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  • Writer's pictureJulia Bakay

The Fine Art of Graphic Recording

Is true art really possible when it comes to Live Graphic Recording?


It’s both a blessing and a curse to come into this field with an artistic background. Drawing in real-time, due to the natural pace of conversations, often requires speedy work. This is at odds with my aesthetic perfectionism, and I know that part of my journey is embracing the mistakes. Some find the answer to this in working on the project both before and after the event, but does this mean it's no longer Live Graphic Recording?


I see why some colleagues would argue that artistry is not a core component of this job, that if it looks good then that’s merely a bonus. Indeed, if we have to pick between beauty and functionality, we must choose the latter.


But do we really have to choose? Alas, I’m an artist at my core and couldn’t do it any other way. As long as I look at Graphic Recording as a form of art...


I’ll just have to rise to meet my own expectations...



I’m of the new generation - joining this field after the technological revolution when the development of tablets & virtual meeting apps allowed us to provide this service digitally. Seeing the aesthetic magic these devices allow me to create, I don’t see myself going back to using marker pens and foam boards any time soon… but thankfully, many of my colleagues still very much enjoy working in this medium (reach out if you need recommendations!)


We all do and see things differently and we all have something unique to offer, but since colors, proportions, and compositions are so vital to my work, parting with what allows this in my Live work would be like clipping my wings.


During Graphic Recording, I aim to capture the information in logical and witty ways, while finding beautiful solutions so do so. It is due to these combined expectations I have for myself that I find Live Graphic Recording to be such a noble challenge. Yet, in a moment of speedy drawing, as I’m traversing the jungle of self-judgement, I’m constantly trying to discern what is actually under my control and what isn’t, what is possible and what isn’t. ...and I’m hoping that I’ll come out on the other end feeling free from any perceived limitations.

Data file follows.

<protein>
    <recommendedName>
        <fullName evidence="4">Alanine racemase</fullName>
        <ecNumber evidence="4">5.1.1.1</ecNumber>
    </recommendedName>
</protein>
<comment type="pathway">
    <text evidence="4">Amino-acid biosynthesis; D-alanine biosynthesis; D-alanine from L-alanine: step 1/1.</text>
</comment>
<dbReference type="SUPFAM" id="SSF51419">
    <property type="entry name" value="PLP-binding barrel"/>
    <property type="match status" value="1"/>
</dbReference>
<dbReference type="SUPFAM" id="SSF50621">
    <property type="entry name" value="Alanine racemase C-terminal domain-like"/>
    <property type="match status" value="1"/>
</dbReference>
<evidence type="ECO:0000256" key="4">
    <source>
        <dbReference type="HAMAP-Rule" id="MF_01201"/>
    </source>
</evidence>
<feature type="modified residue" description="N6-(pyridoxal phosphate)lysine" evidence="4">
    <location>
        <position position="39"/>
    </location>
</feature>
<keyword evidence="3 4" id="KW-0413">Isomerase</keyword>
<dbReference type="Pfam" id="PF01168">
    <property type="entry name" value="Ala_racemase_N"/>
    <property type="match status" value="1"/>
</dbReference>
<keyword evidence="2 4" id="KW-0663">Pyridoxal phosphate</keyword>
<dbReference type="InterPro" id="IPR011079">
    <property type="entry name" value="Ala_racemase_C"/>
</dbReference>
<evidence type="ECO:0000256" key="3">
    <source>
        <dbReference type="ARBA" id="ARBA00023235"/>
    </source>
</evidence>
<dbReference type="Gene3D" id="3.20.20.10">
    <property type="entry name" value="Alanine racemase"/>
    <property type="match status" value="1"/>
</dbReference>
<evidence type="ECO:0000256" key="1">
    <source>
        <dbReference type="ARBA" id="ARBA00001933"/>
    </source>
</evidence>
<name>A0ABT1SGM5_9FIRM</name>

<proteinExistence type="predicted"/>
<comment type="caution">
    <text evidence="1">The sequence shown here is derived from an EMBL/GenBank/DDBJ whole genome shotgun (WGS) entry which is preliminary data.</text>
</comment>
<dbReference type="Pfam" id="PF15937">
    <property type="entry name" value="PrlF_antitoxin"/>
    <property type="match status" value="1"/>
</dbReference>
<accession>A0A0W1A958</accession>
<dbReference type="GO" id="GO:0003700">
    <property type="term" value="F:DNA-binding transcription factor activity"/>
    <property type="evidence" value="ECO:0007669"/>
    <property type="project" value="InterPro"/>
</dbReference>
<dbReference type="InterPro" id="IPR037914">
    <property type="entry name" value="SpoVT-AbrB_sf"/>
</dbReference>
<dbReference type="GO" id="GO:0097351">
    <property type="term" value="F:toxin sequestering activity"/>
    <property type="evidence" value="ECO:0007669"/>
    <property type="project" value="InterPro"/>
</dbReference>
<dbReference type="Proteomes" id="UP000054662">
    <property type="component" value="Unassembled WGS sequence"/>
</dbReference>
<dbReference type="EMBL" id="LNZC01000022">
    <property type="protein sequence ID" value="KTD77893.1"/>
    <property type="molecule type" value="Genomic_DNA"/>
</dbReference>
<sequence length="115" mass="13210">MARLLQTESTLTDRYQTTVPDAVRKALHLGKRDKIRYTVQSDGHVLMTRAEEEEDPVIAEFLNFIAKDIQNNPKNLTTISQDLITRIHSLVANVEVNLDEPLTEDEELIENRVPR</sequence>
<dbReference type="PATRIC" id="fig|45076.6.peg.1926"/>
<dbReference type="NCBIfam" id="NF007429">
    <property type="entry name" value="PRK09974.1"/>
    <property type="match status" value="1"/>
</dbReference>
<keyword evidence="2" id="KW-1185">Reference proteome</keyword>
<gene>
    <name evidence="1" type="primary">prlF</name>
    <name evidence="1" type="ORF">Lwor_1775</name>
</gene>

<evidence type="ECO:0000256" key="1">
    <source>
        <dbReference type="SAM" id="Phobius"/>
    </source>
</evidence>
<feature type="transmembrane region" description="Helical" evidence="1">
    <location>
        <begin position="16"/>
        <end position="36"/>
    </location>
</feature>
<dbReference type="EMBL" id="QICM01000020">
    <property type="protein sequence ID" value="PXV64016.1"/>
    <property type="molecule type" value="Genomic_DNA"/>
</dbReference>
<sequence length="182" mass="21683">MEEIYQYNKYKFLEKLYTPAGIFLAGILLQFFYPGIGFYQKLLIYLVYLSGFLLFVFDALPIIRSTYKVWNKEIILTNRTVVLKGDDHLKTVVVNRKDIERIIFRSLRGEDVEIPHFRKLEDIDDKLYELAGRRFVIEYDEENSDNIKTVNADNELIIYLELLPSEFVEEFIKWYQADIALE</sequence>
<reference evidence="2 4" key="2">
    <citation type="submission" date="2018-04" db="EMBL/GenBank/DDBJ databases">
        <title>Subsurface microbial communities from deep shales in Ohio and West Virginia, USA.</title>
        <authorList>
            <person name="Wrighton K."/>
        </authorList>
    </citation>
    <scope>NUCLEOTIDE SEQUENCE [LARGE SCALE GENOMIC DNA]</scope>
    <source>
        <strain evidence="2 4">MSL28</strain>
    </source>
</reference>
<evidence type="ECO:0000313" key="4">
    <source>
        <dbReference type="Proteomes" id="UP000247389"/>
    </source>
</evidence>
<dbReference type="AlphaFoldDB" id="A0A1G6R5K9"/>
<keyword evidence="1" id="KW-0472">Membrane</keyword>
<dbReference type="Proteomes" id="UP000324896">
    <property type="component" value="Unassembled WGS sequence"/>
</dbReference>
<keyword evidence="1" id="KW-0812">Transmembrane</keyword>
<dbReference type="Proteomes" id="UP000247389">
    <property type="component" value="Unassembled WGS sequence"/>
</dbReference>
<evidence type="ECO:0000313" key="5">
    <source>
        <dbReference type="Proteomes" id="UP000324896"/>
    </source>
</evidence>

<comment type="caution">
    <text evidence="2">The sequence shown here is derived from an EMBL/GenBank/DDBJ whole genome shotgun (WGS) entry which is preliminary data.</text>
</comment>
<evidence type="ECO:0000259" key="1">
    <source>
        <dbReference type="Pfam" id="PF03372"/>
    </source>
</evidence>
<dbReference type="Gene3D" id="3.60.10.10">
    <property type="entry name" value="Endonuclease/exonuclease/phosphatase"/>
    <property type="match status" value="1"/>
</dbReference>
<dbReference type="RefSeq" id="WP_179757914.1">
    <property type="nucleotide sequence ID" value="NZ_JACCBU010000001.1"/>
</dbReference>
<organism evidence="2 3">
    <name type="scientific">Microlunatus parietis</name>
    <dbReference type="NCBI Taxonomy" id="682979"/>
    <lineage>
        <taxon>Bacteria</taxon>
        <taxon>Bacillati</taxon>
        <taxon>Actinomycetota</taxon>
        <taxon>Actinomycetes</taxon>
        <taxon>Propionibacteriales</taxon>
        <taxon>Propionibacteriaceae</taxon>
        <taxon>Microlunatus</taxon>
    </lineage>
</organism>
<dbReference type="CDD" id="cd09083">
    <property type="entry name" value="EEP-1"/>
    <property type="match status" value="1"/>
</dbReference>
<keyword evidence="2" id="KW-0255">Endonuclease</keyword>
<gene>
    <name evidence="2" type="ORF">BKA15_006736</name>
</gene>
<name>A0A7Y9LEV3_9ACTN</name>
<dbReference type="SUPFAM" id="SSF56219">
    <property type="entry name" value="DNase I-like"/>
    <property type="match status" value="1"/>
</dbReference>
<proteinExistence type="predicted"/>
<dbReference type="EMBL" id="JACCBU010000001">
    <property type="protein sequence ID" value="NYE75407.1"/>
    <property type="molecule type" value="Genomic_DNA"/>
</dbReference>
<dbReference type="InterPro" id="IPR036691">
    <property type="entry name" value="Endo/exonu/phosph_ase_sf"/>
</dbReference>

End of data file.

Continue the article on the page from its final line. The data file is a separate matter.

“Don’t believe what your eyes are telling you. All they show is limitation.

Look with your understanding.

Find out what you already know and you will see the way to fly.”

- Richard Bach (Jonathan Livingston Seagull)


Fortunately, Graphic Recording doesn't know rules, only suggestions, and I can keep working towards my own, rather optimistic vision. I set out to create something logical, witty, and beautiful, all at the same time, whilst capturing all of the key ideas of the event I’m recording. I want it to make sense to someone who wasn’t even there, for them to feel drawn in for a few moments and take away all that was meant to be remembered. Not a simple goal, but certainly one worth striving for.

Like many of us, I believe I’m only scratching the surface of what I’m capable of, and I just need to keep going to realize my potential. The key will be to practice, not only the visual skills, but the practice of unapologetic presence.


“Why is it,” Jonathan puzzled, “that the hardest thing in the world is to convince a bird that he is free, and that he can prove it for himself if he’d just spend a little time practicing?”

Feel free to visit now and then to see my progress...



People in museum enjoying artwork on the wall

Explore my examples of Artistic Graphic Recording if you're interested!



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